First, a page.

Washington State Route 500

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State Route 500 marker

State Route 500
Route information
Auxiliary route of I-5
Defined by RCW 47.17.635
Maintained by WSDOT
Length22.64 mi[1] (36.44 km)
Major junctions
West end I-5 in Vancouver
East end SR 14 in Camas
Highway system
SR 433SR 501

State Route 500 (SR 500) is a state highway in Clark County, Washington, United States. The east–west highway runs through Vancouver as an expressway and its eastern suburbs as a country road, connecting Interstate 5 (I-5) to I-205 in eastern Vancouver and SR 14 in Camas. SR 500 runs concurrent to SR 503 within Orchards and also uses a section of the county-built Padden Parkway.

Route description[edit]

SR 500 near the St. Johns Boulevard interchange facing east

SR 500 begins northeast of downtown Vancouver as part of an interchange with I-5 and East 39th Street. The westbound lanes of SR 500 connect with an onramp to southbound I-5, while the eastbound lanes of SR 500 are fed by an offramp from northbound I-5; other movements to I-5 are accessed by a half-diamond interchange with Northeast 15th Avenue and East 39th Street.[2][3] SR 500 travels southeast on a four-lane freeway along Burnt Bridge Creek to an interchange with St. Johns Boulevard and turns east to parallel Fourth Plain Boulevard through Vancouver's suburban neighborhoods. The freeway is interrupted by two at-grade intersections at Falk Road (42nd Avenue) and Stapleton Road (54th Avenue),[4][5] which will be upgraded to right-in/right-out access in late 2018.[6]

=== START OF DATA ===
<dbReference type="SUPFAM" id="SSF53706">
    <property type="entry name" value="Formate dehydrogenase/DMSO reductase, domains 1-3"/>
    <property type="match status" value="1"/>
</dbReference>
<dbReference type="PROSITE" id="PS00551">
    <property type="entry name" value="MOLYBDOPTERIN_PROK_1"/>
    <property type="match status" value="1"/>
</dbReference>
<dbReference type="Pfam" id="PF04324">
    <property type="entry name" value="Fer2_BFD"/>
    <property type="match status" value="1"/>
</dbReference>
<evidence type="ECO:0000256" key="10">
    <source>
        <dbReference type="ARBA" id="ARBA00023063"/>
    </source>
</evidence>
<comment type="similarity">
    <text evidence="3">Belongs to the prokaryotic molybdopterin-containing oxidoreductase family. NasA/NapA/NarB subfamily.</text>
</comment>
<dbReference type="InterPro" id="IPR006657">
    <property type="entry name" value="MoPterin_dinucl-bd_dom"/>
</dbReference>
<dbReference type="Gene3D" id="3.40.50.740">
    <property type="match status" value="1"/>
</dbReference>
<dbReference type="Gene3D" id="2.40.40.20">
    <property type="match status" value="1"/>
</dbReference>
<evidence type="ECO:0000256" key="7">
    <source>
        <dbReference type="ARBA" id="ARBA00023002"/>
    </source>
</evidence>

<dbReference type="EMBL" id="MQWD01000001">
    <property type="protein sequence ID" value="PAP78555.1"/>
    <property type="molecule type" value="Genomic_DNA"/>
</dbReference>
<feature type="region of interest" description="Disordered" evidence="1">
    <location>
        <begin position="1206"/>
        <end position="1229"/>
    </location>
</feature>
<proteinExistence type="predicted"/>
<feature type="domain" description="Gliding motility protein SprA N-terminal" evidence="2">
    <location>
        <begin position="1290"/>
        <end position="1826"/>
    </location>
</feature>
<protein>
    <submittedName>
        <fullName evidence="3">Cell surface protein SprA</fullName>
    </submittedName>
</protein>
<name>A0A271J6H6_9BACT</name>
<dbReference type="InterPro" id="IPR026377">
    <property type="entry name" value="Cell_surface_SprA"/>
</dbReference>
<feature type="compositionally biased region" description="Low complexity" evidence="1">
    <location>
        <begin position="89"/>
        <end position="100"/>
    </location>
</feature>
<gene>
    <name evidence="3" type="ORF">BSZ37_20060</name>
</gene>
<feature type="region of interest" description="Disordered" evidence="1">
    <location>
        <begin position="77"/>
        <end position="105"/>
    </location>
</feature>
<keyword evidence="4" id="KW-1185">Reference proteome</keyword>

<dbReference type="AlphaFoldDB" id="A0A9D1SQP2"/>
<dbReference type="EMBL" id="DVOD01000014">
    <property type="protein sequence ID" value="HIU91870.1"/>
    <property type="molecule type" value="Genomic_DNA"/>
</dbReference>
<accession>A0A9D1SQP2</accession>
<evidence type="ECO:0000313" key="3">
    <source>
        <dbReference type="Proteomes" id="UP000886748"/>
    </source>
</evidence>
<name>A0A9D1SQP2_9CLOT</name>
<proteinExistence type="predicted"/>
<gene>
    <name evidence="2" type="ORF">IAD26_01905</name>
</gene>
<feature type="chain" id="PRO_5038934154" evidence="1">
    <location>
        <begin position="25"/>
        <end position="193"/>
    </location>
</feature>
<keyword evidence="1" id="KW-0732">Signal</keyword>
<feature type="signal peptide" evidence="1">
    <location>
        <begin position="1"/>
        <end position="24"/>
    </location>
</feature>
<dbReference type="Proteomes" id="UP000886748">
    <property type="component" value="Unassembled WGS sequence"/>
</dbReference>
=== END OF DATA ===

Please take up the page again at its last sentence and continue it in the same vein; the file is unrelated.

SR 500 continues northeast and travels through a pair of single-point urban interchanges with Andresen Road and Thurston Way, the latter serving the Vancouver Mall complex on the north side of the highway. The freeway crosses under Fourth Plain Boulevard and reaches a cloverleaf interchange with I-205. After an interchange with Gher Road, the freeway ends and SR 500 turns north onto 117th Avenue, becoming concurrent with SR 503. The two highway enter Orchards and remain concurrent for one mile (1.6 km), splitting at an intersection with Padden Parkway. SR 503 continues north towards Battle Ground, while SR 500 turns east onto Padden Parkway, a limited-access expressway with infrequent intersections. The parkway travels east across several suburban subdivisions and ends after merging with Ward Road, from which SR 500 turns south onto 162nd Avenue.[4][5]